Article from ROAPE Volume 33 Number 109
Political Ecology of Wildlife Conservation in Africa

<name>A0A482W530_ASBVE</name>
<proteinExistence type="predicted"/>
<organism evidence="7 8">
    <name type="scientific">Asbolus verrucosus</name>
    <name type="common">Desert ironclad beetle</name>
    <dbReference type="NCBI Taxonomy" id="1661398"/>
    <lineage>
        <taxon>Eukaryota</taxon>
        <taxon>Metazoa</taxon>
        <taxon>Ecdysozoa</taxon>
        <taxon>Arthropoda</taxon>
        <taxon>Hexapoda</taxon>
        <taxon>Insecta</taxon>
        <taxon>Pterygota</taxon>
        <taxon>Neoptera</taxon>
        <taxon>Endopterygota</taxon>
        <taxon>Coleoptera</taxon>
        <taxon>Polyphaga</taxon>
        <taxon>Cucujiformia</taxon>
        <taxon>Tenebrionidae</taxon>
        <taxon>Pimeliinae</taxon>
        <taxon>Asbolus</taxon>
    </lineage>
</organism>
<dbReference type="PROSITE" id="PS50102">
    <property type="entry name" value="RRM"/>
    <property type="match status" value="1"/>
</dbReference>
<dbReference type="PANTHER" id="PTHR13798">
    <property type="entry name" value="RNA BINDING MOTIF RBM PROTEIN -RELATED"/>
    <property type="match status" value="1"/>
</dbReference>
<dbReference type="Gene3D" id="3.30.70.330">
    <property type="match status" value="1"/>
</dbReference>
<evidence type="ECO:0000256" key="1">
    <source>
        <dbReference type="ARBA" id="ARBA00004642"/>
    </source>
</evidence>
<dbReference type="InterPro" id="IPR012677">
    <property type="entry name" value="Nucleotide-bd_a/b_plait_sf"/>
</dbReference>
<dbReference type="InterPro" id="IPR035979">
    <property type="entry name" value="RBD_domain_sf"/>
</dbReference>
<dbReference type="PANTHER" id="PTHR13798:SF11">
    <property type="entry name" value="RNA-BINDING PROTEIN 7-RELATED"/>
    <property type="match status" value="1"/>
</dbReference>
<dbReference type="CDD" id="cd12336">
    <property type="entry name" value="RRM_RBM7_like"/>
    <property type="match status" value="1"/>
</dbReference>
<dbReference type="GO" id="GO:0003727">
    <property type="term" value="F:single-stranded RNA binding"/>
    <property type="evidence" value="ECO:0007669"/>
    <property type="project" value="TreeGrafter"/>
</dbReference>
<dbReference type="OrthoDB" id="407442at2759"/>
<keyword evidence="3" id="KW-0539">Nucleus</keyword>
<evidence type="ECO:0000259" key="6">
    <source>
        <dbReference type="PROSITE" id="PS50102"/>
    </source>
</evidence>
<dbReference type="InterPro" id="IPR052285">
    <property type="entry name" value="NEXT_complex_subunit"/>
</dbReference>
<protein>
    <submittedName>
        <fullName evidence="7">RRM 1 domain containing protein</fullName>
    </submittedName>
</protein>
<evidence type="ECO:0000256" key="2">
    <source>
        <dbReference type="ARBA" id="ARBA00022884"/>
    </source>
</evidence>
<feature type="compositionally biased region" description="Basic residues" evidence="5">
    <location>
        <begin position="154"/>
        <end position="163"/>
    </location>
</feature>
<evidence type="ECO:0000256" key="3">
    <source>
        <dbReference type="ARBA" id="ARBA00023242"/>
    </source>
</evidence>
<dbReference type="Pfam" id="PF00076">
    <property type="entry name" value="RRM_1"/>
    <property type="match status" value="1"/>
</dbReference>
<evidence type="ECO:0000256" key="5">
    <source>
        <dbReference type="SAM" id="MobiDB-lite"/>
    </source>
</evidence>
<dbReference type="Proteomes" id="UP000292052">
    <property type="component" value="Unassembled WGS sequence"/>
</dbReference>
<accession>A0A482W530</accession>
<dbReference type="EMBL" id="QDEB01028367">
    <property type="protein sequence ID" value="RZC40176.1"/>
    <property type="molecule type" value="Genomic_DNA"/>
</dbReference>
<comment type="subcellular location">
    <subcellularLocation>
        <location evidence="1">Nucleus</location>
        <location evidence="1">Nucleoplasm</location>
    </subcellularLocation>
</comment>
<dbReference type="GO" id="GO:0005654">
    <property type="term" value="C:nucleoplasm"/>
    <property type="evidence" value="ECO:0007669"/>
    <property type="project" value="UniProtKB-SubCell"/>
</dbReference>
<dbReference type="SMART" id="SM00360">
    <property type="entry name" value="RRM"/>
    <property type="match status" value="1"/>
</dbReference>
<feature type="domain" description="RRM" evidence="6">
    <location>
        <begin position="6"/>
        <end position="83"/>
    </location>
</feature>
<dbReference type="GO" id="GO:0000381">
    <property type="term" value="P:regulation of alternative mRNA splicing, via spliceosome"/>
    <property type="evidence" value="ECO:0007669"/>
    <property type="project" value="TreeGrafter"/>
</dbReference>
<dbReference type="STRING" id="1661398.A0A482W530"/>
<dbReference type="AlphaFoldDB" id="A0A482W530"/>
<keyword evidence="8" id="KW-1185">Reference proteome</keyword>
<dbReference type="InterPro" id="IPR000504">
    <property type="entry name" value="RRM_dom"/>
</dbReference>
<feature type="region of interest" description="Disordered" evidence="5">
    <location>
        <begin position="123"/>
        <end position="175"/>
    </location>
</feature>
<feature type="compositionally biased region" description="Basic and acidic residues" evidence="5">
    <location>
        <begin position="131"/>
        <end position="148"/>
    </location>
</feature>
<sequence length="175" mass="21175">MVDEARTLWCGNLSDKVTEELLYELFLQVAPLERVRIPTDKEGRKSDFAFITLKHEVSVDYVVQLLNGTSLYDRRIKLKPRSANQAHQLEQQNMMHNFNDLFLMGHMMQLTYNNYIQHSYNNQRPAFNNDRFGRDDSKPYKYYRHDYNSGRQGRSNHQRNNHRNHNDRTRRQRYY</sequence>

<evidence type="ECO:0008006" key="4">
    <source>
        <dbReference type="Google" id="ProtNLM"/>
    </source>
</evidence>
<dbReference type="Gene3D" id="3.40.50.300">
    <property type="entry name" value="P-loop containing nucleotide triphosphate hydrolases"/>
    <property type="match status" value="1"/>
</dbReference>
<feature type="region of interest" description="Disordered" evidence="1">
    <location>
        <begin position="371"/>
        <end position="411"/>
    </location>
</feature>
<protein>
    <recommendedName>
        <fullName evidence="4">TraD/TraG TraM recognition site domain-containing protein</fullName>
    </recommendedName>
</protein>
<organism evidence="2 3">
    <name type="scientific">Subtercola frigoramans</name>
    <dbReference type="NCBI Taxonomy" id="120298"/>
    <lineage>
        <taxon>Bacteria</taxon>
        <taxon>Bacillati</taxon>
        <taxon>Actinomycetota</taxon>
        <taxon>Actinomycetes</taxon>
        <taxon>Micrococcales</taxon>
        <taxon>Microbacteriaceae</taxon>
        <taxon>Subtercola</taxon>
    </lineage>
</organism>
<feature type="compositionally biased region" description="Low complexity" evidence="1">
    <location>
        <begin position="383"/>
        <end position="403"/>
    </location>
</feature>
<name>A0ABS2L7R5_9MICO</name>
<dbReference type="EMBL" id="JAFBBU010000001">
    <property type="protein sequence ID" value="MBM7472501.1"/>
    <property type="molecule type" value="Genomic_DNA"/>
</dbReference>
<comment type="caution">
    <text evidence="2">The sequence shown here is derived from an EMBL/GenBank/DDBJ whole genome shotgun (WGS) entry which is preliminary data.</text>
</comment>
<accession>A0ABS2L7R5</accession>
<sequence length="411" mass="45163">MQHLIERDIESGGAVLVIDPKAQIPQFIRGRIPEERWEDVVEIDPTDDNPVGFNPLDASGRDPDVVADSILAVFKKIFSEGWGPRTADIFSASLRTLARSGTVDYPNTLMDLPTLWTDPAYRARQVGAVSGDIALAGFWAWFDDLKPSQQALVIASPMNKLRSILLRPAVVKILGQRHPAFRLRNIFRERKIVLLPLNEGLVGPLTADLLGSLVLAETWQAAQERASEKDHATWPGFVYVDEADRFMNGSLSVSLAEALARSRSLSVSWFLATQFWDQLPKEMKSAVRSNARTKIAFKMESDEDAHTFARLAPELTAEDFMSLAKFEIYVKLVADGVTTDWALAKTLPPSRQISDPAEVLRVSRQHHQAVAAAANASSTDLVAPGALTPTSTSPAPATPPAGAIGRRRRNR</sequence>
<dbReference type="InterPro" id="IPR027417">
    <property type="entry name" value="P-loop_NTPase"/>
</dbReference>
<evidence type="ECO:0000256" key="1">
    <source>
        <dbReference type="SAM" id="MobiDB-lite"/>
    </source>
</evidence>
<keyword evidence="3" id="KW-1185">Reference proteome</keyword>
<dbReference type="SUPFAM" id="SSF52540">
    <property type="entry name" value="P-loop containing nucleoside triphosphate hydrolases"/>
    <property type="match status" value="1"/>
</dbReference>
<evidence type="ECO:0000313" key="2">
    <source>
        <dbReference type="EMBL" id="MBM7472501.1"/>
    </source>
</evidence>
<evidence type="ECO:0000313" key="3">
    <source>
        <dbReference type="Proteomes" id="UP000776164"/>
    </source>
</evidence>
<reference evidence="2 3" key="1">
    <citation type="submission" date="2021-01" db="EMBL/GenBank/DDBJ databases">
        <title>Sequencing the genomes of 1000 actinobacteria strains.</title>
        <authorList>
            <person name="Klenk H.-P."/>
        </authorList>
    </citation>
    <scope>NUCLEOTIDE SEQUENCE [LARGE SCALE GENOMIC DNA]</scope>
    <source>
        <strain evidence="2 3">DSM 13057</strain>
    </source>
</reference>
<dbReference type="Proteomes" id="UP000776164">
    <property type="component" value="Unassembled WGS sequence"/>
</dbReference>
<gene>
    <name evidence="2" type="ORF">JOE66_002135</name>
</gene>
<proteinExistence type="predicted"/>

This short review summarises research and key debates in the conservation and management of wildlife, biodiversity and valued environments in Africa. It is broadly grounded in a political ecology approach, and indicates the importance of considering ways in which power and meanings conferred on the landscape play out in the realm of conservation. The review highlights the paradigm shift that has occurred in thinking about African environments and shows how this has shaped approaches to conservation. It considers factors that influenced the origin of conservation initiatives in Africa, including the preservation of game for hunting and the establishment of national parks in the United States. The shift from an early fortress conservation model to later community conservation approaches is traced and a summary of the critique of community conservation with a analysis of the CAMPFIRE programme in Zimbabwe, is presented. More recently the conservation agenda seems to have turned towards transfrontier conservation. The conclusion cautions that despite the weight of critical analyses of community conservation, its abandonment would be somewhat premature and potentially detrimental to desirable conservation and development outcomes.